You can also use the above mentioned script with your modifications.
How to Extract Tables from Documents
If you see a table in a document, you are not normally looking at something like an embedded Excel or other identifiable object. It usually is just text, formatted to appear as appropriate.
Extracting a tabular data from such a page area therefore means that you must find a way to (1) graphically indicate table and column borders, and (2) then extract text based on this information.
The wxPython GUI script wxTableExtract.py strives to exactly do that. You may want to have a look at it and adjust it to your liking.
How to Mark Extracted Text
There is a standard search function to search for arbitrary text on a page:
Page.search_for(). It returns a list of Rect objects which surround a found occurrence. These rectangles can for example be used to automatically insert annotations which visibly mark the found text.
This method has advantages and drawbacks. Pros are:
The search string can contain blanks and wrap across lines
Upper or lower case characters are treated equal
Word hyphenation at line ends is detected and resolved
But you also have other options:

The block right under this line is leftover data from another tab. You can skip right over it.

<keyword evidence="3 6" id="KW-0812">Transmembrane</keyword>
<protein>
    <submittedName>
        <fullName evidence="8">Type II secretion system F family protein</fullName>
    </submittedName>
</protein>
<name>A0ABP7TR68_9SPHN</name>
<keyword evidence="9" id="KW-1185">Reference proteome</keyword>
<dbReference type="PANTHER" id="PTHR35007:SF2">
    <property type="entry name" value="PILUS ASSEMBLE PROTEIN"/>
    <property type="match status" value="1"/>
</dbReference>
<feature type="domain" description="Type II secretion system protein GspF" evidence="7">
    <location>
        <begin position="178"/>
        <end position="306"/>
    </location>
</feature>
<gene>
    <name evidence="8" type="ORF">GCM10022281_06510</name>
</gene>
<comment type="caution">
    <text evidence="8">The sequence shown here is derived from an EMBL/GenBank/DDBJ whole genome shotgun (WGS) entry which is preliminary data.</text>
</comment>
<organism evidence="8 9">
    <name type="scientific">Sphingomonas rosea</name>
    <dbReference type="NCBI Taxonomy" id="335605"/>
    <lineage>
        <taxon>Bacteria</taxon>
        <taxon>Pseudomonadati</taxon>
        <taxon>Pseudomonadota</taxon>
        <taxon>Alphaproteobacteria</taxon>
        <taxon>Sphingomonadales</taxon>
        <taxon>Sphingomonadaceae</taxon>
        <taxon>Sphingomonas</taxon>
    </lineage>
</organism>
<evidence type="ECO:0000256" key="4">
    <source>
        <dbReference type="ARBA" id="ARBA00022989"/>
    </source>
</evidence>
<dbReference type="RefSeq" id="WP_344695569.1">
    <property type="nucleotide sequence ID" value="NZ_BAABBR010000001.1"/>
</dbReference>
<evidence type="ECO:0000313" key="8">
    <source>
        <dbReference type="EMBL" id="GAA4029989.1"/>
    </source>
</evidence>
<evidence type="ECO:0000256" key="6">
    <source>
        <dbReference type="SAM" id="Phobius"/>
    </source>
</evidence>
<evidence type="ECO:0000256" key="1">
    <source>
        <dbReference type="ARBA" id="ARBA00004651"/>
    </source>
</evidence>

import sys import fitz def mark_word(page, text): """Underline each word that contains 'text'. """ found = 0 wlist = page.getTex("words") # make the word list for w in wlist: # scan through all words on page if text in w: # w is the word's string found += 1 # count r = fitz.Rect(w[:4]) # make rect from word bbox page.add_underline_annot(r) # underline return found fname = sys.argv # filename text = sys.argv # search string doc = fitz.open(fname) print("underlining words containing '%s' in document '%s'" % (word, doc.name)) new_doc = False # indicator if anything found at all for page in doc: # scan through the pages found = mark_word(page, text) # mark the page's words if found: # if anything found ... new_doc = True print("found '%s' %i times on page %i" % (text, found, page.number + 1)) if new_doc: doc.save("marked-" + doc.name)